How God is Present With Us
The Bible makes it clear that God is everywhere. There isn’t one square inch of creation in which he is not present. Even though God is omnipresent, he is distinct from the world he has made, existing apart from it. What’s more, Scripture tells us that God is present in a special way with his people.
Let’s briefly trace the story of God’s presence from its beginning, when Adam and Eve had unfettered access to God, walking with him in the Garden of Eden. There was nothing separating them from him. It wasn’t long until the two were expelled from his presence, separated by their disobedience (Genesis 2:23).
Yet God refused to abandon them. Instead he set a plan in motion, reaching out to a people whom he had formed, teaching them what it means to live in the presence of a holy God.
Even before delivering his people from Egypt, God revealed himself to Moses in the form of a burning bush. Later, as he was rescuing them from the power of Pharaoh, he manifested his presence in a “pillar of cloud” and a “pillar of fire,” which led them through the wilderness (Exodus 13:21-22).
Then God manifested his presence in the tabernacle, a word that means “tent,” “place of dwelling,” or “sanctuary.” The Bible also refers to it as the “tent of meeting,” a sacred place in which God would meet with representatives of his people. The tabernacle was a mobile structure with moveable furniture designed to accompany them on their journey into the land God promised to give them. Later, King Solomon built a temple in Jerusalem. There in the innermost sanctuary, the “holy of holies,” God’s presence would dwell on earth.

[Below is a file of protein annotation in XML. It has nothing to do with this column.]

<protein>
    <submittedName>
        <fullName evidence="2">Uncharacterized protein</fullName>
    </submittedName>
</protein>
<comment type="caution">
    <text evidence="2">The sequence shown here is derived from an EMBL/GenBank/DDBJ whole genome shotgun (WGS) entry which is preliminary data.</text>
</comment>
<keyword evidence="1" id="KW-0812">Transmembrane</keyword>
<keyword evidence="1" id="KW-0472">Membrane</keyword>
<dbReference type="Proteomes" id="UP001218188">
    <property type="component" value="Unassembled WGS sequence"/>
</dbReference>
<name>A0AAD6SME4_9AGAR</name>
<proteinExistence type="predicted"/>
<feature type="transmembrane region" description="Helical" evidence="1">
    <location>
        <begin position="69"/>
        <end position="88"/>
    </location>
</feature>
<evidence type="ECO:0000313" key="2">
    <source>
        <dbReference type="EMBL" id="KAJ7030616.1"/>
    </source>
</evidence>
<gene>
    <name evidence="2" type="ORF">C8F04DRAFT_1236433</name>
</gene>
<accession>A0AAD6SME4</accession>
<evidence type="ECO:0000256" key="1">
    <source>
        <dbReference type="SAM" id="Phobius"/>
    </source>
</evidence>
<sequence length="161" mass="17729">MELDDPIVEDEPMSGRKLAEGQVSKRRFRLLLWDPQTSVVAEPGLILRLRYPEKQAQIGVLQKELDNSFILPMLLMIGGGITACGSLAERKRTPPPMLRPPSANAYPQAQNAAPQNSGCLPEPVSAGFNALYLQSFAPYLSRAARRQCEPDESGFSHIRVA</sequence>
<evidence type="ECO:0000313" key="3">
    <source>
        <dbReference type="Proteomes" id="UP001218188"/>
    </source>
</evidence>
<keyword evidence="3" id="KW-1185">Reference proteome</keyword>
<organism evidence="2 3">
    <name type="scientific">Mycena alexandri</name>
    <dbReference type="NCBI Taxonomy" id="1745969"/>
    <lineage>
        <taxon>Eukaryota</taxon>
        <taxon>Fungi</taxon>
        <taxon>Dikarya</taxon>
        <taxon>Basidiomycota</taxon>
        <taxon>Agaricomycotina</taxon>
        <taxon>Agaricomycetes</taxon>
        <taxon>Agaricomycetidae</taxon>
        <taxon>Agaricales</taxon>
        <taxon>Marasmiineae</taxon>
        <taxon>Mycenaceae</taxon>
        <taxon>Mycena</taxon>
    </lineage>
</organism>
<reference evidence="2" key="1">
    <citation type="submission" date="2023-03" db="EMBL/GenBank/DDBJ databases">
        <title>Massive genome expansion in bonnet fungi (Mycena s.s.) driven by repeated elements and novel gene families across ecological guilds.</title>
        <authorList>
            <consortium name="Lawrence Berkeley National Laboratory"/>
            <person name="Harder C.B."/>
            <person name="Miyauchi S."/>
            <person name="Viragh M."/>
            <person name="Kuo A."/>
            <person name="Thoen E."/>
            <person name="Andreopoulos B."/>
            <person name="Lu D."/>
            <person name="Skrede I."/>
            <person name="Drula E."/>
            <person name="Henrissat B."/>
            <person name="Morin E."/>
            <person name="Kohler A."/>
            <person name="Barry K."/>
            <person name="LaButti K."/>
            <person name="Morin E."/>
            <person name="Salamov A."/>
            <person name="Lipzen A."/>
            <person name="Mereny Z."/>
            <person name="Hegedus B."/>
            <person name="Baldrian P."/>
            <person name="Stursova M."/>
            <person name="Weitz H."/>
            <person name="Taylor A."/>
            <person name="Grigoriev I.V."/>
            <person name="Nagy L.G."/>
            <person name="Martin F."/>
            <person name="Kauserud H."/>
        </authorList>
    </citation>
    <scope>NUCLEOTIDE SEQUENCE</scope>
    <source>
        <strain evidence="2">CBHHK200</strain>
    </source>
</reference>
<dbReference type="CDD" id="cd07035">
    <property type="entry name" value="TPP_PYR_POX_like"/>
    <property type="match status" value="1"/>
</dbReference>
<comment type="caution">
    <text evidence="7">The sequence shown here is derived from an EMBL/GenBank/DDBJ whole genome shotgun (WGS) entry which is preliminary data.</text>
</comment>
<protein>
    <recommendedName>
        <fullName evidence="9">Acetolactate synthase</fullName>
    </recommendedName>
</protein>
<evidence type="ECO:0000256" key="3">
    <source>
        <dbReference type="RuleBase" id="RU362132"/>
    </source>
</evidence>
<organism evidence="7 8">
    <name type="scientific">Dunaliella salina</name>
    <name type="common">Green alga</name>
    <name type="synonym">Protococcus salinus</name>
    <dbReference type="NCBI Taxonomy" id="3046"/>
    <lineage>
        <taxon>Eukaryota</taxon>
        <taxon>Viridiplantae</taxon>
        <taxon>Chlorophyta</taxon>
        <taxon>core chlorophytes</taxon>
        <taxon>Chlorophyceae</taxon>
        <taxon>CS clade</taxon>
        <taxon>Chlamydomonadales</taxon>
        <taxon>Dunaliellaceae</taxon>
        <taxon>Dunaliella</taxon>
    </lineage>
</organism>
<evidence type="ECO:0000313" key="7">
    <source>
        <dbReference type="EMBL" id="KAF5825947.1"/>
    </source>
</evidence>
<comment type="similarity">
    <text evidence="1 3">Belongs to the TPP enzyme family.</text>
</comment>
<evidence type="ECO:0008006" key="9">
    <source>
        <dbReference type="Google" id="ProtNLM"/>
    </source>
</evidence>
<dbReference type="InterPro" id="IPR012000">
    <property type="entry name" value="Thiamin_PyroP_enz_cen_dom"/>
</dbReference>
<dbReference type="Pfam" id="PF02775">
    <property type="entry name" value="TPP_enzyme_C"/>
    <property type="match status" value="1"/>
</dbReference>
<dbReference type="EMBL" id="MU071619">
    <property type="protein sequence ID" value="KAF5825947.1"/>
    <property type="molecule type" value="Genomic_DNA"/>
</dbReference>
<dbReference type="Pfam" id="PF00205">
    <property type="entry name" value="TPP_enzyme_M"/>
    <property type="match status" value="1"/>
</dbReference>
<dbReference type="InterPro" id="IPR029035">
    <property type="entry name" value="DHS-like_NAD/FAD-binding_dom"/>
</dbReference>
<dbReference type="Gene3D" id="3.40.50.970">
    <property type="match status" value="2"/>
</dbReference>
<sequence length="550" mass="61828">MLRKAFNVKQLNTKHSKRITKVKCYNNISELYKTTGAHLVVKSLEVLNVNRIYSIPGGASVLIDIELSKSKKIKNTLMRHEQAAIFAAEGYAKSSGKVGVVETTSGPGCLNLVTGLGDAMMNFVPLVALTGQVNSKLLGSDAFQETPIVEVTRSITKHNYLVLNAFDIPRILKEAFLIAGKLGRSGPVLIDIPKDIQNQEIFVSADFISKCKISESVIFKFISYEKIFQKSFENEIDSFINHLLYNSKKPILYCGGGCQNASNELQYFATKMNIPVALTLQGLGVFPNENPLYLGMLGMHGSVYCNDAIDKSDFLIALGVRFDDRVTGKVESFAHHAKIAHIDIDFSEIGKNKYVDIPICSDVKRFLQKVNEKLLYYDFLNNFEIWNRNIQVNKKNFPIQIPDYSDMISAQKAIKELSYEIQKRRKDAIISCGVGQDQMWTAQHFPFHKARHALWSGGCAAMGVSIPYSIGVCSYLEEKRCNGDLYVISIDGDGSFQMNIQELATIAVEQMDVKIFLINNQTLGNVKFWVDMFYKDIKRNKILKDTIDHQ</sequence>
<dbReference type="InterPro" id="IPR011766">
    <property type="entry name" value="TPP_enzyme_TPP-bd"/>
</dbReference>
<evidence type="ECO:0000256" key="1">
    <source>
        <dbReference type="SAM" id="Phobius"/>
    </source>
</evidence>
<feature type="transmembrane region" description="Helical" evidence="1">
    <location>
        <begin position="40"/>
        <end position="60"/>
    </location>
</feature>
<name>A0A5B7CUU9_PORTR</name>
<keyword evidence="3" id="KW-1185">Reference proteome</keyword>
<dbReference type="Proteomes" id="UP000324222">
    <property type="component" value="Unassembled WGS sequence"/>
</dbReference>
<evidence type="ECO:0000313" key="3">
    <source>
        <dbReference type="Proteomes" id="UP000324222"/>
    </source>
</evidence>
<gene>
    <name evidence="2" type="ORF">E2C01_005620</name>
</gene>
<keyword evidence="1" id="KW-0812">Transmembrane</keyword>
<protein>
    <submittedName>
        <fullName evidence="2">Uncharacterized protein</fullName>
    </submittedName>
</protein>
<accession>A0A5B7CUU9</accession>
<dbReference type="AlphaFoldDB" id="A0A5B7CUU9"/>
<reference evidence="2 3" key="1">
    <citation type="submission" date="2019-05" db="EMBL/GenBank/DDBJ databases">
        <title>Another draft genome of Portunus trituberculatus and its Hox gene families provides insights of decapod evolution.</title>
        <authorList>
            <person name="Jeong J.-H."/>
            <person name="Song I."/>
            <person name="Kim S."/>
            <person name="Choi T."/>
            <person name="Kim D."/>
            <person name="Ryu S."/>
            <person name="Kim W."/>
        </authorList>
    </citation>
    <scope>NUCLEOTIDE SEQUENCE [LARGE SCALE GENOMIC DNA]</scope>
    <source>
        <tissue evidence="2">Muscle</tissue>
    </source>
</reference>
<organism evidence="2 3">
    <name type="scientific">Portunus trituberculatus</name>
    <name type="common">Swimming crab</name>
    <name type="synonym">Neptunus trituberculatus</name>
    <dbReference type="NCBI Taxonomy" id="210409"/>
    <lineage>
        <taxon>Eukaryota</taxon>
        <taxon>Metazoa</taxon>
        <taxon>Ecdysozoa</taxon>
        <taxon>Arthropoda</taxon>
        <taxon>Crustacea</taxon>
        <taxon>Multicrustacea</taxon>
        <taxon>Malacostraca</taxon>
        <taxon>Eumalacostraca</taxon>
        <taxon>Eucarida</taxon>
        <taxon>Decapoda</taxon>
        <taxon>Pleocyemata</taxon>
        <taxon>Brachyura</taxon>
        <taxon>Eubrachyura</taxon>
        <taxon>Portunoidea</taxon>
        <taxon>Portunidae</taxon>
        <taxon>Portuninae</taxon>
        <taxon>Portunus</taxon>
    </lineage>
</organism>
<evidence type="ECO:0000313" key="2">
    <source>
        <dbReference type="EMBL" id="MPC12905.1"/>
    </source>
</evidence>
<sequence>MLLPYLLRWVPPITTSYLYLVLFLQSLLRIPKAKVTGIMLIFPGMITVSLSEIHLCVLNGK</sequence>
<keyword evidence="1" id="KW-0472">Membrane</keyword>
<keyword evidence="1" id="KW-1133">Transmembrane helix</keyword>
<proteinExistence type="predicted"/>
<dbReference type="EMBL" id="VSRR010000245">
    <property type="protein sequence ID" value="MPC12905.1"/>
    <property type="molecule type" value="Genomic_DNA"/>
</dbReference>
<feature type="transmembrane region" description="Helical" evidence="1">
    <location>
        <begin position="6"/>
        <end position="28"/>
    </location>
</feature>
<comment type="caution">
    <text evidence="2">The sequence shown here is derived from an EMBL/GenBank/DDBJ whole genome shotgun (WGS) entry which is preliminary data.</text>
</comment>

A word that is used many times in the Hebrew Scriptures to indicate God dwelling among his people is šākan, which means “to live, dwell.” The post biblical word Shekinah, referring to the visible manifestation of God’s presence, is derived from this Hebrew word.
The related Greek word skēnoō can be translated “tabernacled” or “spread tent.” It appears in John 1:14, which says that “The Word became flesh and made his dwelling among us.” Or, “The Word became flesh and tabernacled among us.”
In addition, the New Testament uses the word parousia, which means “coming presence,” to refer to Christ’s second coming, when his presence within the world will no longer be hidden but obvious to everyone. When that happens, those who belong to him will receive this promise:
“Look, the home of God is now among his people! He will live with them, and they will be his people. God himself will be with them. He will remove all of their sorrows, and there will be no more death or sorrow or crying or pain. For the old world and its evils are gone forever.” (Revelation 21:3-4)